West End Star Joe Aaron Reid speaks about Dreamgirls and its importance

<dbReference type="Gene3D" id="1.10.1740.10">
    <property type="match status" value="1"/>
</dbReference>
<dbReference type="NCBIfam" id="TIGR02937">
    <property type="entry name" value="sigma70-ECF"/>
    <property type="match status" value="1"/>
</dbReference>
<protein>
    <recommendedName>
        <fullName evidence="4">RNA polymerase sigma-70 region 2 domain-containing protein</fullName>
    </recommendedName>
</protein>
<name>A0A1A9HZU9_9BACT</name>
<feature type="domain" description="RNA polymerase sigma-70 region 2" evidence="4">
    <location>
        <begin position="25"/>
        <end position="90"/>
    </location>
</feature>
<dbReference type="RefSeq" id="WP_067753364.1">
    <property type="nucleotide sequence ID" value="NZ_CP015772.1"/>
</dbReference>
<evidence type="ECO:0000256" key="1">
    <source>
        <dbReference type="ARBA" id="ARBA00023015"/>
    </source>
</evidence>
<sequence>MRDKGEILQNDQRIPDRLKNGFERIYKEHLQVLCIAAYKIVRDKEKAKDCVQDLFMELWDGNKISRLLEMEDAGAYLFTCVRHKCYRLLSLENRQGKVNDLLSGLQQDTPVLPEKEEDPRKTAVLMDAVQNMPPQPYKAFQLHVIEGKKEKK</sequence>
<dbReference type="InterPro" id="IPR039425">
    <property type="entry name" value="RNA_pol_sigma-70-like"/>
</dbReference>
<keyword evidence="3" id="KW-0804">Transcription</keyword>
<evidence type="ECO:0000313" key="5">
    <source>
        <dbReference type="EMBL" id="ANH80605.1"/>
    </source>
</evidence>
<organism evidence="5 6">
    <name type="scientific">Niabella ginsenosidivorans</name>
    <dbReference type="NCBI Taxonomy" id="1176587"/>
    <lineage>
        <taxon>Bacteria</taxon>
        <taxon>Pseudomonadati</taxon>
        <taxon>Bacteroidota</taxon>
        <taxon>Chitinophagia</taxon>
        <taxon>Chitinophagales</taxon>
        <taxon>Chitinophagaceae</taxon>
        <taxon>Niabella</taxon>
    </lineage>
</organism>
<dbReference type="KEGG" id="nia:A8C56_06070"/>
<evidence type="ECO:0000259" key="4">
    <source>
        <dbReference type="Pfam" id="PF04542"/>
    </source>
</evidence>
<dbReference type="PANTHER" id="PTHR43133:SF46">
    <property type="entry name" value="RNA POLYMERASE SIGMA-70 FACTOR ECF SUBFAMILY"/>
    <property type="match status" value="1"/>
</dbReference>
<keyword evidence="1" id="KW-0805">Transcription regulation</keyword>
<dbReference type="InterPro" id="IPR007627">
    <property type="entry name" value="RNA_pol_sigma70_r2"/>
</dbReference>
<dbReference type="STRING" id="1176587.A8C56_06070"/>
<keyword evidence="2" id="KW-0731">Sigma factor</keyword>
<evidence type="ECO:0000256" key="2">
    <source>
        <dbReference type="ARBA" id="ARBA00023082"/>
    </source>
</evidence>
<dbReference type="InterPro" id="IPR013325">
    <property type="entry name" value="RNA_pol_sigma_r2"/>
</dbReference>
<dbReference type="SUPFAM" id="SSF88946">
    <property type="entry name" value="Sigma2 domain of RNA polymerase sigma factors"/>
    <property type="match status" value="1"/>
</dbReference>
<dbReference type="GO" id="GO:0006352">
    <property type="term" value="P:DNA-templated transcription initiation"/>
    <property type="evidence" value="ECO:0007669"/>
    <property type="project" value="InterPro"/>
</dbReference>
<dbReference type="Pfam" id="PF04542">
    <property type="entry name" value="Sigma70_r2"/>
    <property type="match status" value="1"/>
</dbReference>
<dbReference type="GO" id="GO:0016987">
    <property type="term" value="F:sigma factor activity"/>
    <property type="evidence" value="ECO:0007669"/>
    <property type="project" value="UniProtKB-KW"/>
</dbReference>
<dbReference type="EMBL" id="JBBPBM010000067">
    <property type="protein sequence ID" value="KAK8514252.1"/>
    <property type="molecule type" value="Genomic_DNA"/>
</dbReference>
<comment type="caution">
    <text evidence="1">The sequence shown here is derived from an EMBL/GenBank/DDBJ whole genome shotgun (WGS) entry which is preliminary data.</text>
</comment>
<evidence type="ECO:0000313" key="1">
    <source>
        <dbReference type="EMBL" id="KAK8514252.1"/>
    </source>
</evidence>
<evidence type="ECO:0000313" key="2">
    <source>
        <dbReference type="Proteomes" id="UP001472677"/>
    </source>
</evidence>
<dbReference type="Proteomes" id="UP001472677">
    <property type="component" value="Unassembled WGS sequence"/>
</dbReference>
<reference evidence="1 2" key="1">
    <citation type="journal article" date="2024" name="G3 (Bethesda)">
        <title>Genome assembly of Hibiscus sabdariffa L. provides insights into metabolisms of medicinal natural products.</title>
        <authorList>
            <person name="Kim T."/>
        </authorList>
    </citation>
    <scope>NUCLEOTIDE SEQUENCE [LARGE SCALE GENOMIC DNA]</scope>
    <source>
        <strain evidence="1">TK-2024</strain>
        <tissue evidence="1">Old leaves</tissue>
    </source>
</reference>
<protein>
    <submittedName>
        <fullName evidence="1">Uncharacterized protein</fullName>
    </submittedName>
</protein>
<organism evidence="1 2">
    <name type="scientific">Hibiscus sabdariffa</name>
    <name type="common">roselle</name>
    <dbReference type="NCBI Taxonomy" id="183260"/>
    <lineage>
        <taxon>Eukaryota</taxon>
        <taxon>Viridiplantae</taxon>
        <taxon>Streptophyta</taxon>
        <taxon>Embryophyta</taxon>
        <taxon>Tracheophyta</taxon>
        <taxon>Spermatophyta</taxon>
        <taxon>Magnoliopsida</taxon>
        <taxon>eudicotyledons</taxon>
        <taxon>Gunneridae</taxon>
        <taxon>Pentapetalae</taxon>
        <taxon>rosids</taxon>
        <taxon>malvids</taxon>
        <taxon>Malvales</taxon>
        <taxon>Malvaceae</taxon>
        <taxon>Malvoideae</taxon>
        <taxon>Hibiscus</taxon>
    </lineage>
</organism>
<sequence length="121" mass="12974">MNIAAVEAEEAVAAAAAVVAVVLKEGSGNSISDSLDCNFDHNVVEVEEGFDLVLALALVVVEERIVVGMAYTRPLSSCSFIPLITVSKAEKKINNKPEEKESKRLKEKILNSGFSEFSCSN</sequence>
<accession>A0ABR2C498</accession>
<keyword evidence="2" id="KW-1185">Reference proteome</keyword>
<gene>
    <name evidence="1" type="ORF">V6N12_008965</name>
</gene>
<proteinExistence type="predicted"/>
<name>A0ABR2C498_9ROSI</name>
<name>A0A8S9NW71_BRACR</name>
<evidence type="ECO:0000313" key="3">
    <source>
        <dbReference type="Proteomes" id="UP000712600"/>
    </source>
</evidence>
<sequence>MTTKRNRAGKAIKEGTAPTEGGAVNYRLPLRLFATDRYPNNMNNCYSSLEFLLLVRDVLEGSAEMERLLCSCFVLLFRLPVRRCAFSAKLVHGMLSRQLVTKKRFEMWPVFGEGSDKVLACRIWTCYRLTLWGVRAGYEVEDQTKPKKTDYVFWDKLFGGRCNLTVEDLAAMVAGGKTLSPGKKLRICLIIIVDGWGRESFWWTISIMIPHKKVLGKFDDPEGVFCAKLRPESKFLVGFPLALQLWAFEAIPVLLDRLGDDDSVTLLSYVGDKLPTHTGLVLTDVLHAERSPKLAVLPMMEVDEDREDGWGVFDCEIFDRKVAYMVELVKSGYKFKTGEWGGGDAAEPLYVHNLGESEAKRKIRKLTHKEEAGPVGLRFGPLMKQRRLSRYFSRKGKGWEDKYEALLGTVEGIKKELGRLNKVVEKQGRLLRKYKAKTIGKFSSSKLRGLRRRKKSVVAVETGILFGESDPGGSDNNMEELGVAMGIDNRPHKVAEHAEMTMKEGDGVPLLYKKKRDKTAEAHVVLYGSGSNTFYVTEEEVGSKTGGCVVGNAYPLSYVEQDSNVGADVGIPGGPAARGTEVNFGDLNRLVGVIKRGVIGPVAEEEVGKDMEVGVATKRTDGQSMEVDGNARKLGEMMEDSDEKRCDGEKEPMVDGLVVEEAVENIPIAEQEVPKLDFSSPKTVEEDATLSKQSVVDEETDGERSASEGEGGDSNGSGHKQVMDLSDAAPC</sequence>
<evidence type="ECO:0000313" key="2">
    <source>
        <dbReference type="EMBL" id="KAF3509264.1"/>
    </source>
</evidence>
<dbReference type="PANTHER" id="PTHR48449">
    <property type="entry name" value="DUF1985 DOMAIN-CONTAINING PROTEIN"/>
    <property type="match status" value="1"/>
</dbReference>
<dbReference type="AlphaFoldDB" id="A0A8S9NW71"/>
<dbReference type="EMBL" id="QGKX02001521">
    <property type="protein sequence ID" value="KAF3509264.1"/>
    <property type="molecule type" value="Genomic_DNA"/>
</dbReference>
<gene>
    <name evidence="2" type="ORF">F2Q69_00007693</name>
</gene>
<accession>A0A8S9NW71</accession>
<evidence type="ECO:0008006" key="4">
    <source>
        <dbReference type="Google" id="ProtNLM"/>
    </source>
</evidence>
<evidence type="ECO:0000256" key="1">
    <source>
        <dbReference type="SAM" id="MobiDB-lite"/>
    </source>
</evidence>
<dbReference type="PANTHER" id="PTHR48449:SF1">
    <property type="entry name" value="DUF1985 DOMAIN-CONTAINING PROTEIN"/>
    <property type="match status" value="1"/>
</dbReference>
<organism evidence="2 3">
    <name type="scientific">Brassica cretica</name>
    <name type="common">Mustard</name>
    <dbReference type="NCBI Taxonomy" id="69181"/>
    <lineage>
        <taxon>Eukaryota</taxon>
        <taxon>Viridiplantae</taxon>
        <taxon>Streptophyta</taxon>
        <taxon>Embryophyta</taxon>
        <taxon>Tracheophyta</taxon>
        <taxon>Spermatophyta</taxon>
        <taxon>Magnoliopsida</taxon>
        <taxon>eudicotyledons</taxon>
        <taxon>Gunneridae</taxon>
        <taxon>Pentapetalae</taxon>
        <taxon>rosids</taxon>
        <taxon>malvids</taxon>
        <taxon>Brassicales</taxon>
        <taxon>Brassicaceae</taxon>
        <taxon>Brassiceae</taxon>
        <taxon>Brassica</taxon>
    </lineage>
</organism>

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The sensational Olivier Award and Tony Award-winning Dreamgirls at the Savoy Theatre has been a massive success since it’s opening on the West End; continuously playing to a sold-out theatre and being given standing ovations every night. West End and Broadway star Joe Aaron Reid plays opposite Amber Riley’s Effie as the musical’s main antagonist, Curtis Taylor Jr. “Dreamgirls is a show I’d always wanted to be a part of,” Joe says. “I originally auditioned for the role of C.C [White] in the movie, which was a long time ago. "For the show, they wanted to see me for Jimmy Early and I thought ‘I’m not really a Jimmy…I’m more of a Curtis’. And the more I thought about the idea of playing Curtis, the more I convinced myself that I’m absolutely a Curtis. I thought this would work out and then it did in my favour and I’m really excited that I got this role.” Curtis Taylor Jr is the record producer that is going to bring The Dreams into the popular market and abuses the power he holds over the three girls. On the topic of getting into character, Joe says: “I watched the movie. I watched the little bit of YouTube clips that I could find. I did a little bit of research into the Motown era, a little bit on Barry Gordy.” Barry Gordy, infamous Motown music producer, was the inspiration for the character of Curtis Taylor Jr, and whilst the reality was used as inspiration, it wasn’t the be all and end of Joe’s approach to Curtis: “I tried not to limit myself to anything that was like ‘this is what actually happened’ and in facts. Because it’s fictionalised, you really get to immerse yourself and let the story take you to wherever it takes you.” Dreamgirls isn’t the only show that Joe Aaron Reid has been a part of, it’s only the most recent – and, he confides, it'd the hardest production he’s worked on so far. “It is unlike any other show I’ve been a part of,” Joe says. “In other shows, there is a lot of ebbing and flowing in terms of energy and what’s going on in the story, in characters, in what’s happening onstage. Dreamgirls is two and a half hours of non-stop energy, drama and intensity. I mean, there’s not one scene that I have where I’m not yelling at somebody, confronting someone about something. For me, why I’m exhausted at the end of the show is just the sheer intensity of it.”
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